40 years of research


In his book – ‘Thinking Fast and Slow’ – Nobel Prize winner Daniel Kahneman, provided an overview of 40 years of research pointing to two distinctly different types of thinking common in most human beings.

Slow thinking is deliberate and considered while fast thinking is instinctive and emotional. More over fast thinking is – intuitive thinking.

Kahneman like so many before him highlighted the frequency with which decisions and therefor purchase behaviour is based largely on instinct or intuition. Intuition is in fact one of the most powerful influencers on consumer behaviour – particularly where the decision is made quickly.

In one experiment when asked how many people are murdered in Michigan each year, the average response was 100. When the same sample was asked how many people are murdered in Detroit each year, the average response was 200. This is despite the fact that Detroit is the capital of and therefore a subset of Michigan.

In another experiment Americans were asked how long it might take to cycle from Maine to Florida respondents quoted a period that was significantly less than an identical sample quoted for the duration of a trip cycling from Florida to Maine. Apparently we unconsciously associate travelling north with travelling against the forces of gravity.

In a third experiment respondents were asked to rate the intellect and athletic ability of people with the following names;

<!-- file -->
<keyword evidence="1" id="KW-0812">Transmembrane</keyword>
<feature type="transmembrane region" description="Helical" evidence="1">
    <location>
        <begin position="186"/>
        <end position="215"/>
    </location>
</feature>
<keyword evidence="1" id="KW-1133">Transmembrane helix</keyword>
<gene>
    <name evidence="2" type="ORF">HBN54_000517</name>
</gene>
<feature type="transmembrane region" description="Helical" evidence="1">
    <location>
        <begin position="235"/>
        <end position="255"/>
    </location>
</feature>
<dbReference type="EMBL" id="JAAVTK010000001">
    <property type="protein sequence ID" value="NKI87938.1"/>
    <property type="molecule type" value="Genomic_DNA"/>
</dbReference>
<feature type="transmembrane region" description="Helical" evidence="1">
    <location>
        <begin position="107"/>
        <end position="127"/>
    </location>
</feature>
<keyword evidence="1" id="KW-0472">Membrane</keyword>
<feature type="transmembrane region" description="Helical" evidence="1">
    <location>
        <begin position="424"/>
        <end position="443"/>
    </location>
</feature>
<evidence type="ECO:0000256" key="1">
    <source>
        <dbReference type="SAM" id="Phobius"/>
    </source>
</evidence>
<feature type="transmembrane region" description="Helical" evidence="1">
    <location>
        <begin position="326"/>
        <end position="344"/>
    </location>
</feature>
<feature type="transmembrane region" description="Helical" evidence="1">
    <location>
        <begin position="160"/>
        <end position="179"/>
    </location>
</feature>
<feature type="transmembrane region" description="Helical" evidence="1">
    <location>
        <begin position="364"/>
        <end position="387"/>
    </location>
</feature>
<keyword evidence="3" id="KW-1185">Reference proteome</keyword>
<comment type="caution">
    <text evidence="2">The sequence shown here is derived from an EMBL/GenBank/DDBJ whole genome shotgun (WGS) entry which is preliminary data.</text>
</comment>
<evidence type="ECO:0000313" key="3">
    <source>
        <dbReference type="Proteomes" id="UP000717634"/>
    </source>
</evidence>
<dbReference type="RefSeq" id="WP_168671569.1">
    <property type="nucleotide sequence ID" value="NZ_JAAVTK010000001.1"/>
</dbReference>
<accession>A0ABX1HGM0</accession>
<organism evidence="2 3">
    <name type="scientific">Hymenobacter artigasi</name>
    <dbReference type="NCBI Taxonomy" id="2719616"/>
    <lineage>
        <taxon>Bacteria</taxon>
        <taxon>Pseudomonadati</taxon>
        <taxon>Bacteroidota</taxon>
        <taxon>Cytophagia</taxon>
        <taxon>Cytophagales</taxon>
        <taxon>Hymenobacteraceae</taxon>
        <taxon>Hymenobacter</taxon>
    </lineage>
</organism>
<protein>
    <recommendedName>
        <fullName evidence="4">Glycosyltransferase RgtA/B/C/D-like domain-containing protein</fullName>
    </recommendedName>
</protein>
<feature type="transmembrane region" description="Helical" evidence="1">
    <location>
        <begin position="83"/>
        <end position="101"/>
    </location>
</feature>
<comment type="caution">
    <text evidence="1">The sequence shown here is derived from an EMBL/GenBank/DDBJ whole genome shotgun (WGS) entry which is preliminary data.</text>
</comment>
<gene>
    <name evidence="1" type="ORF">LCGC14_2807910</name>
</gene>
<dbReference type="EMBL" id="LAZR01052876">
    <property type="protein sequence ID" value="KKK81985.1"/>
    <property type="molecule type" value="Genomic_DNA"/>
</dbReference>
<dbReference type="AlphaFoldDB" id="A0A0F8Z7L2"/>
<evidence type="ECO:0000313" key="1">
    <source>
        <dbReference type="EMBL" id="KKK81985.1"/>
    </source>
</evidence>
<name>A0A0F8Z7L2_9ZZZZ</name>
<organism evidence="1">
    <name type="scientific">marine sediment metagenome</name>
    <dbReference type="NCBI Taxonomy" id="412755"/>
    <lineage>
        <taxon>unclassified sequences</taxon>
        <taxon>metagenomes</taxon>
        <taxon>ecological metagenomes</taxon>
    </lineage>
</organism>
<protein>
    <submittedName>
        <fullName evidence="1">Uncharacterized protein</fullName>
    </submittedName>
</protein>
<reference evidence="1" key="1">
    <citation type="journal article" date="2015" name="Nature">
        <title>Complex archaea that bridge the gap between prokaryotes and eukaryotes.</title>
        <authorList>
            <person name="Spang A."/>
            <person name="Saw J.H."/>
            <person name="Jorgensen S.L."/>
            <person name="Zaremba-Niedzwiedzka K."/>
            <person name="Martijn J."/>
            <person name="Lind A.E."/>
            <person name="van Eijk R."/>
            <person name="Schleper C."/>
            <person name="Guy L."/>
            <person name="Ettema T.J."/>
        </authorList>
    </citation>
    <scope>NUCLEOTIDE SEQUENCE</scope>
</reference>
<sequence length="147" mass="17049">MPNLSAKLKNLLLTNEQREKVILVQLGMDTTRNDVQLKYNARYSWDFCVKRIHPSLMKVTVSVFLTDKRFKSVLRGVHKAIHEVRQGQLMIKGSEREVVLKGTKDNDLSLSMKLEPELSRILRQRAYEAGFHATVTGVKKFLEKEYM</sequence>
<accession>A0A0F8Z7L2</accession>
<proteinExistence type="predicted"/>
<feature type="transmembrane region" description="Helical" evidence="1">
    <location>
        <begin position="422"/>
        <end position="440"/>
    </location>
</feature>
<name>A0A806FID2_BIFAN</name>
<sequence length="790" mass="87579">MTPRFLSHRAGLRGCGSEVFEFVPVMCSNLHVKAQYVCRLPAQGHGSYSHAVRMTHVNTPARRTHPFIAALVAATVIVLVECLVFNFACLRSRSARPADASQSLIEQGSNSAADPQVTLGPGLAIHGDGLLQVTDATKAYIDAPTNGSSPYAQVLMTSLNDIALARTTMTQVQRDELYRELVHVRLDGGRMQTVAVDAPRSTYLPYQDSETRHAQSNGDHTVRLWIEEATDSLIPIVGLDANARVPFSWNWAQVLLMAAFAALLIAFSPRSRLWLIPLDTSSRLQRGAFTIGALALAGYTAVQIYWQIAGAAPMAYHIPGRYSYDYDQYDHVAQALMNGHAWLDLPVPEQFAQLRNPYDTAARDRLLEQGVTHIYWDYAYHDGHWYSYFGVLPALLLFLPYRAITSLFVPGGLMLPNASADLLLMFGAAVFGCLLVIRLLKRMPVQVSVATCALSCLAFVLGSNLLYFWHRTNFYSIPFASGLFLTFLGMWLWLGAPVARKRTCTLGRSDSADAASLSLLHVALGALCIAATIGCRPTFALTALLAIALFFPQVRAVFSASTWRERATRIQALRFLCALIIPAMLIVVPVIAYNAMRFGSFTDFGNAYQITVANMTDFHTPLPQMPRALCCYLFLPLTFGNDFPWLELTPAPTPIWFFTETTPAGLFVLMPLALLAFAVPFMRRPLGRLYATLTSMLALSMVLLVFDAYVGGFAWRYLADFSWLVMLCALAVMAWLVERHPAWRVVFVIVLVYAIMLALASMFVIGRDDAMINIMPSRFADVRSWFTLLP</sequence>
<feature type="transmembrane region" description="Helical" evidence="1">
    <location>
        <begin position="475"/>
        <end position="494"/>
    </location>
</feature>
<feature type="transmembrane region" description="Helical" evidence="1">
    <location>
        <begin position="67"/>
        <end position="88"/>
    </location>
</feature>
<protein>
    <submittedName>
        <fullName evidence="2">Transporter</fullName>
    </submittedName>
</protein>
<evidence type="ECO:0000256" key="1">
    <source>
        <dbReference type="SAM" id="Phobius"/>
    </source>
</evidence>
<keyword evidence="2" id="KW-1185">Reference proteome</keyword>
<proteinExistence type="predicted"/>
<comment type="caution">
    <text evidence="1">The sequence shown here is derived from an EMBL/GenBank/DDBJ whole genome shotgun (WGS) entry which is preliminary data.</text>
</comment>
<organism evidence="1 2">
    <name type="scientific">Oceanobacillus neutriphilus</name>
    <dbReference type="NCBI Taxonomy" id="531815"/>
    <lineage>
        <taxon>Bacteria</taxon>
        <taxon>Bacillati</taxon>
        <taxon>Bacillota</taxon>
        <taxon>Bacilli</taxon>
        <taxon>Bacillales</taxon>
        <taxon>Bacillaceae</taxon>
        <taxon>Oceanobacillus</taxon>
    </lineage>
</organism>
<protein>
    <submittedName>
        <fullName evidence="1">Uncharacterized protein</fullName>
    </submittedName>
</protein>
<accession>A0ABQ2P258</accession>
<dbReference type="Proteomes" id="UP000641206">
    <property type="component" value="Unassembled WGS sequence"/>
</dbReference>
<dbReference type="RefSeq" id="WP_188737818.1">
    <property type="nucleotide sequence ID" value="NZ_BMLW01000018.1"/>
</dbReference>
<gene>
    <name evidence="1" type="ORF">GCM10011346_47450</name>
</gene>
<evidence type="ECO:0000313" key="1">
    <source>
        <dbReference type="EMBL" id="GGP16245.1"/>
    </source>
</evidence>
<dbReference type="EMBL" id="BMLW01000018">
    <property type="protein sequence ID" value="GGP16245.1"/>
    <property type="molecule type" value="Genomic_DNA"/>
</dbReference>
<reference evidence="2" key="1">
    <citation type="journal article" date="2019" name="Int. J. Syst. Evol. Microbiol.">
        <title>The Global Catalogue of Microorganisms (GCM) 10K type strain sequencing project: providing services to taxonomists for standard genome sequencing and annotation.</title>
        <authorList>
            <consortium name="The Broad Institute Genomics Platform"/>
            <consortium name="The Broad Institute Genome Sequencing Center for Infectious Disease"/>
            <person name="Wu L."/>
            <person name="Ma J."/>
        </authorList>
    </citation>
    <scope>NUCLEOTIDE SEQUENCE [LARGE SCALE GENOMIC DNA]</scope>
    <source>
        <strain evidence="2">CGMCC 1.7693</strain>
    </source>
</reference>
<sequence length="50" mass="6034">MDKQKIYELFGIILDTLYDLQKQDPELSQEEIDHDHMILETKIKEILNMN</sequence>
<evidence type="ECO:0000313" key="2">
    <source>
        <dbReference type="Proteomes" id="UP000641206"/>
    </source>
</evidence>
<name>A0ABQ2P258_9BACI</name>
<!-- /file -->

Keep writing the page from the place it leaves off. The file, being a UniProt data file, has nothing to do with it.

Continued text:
• David Clark
  • David F Clark
  • David FP Clark
  • David FPR Clark

The findings were conclusive in demonstrating the perception that Intellect increased with the number of initials and athletic ability decreased with the number of letters

In all three of these examples decisions were made intuitively – demonstrating three things:

  • The power of intuition.
  • The unreliability of intuition.
  • That intuition can be manipulated.

Intuition while unreliable and the source of error, is a major determinate of human and therefore consumer behaviour.

Factors that influence intuitive decisions including – suggestion, preconceptions, impressions and conflicting cues – all of which contribute to making intuition a HIGHLY UNRELIABLE decision making mechanism. This does not however take anything away from the power and incidence of intuitive thinking and the extent to which it is a factor that needs to be addressed by marketers.

In his book Kahneman notes – ‘We are inherently pattern-seeking creatures, we jump to conclusions when we look for causes, and let the plausibility of stories we construct overly influence our judgment.’

We seek easy solutions that provide for intuitive decision making. Managing human behaviour requires recognition of this. Further, I would argue that it is of little value to:

  • Present a list of facts to someone when the decision will be intuitive.
  • Expect a cognitive assessment when the decision is going to be intuitive.
  • Convert a thinking system from fast to slow, once it is established.

Facts can and do influence slow thinking but rarely impact on fast thinking.


  1. Many decisions are made intuitively.
  2. The presentation of facts is unlikely to impact on intuitive decisions.
  3. Managing behaviour requires an understanding of what is and is not intuitive and how to influence both slow and fast thinking.
No tags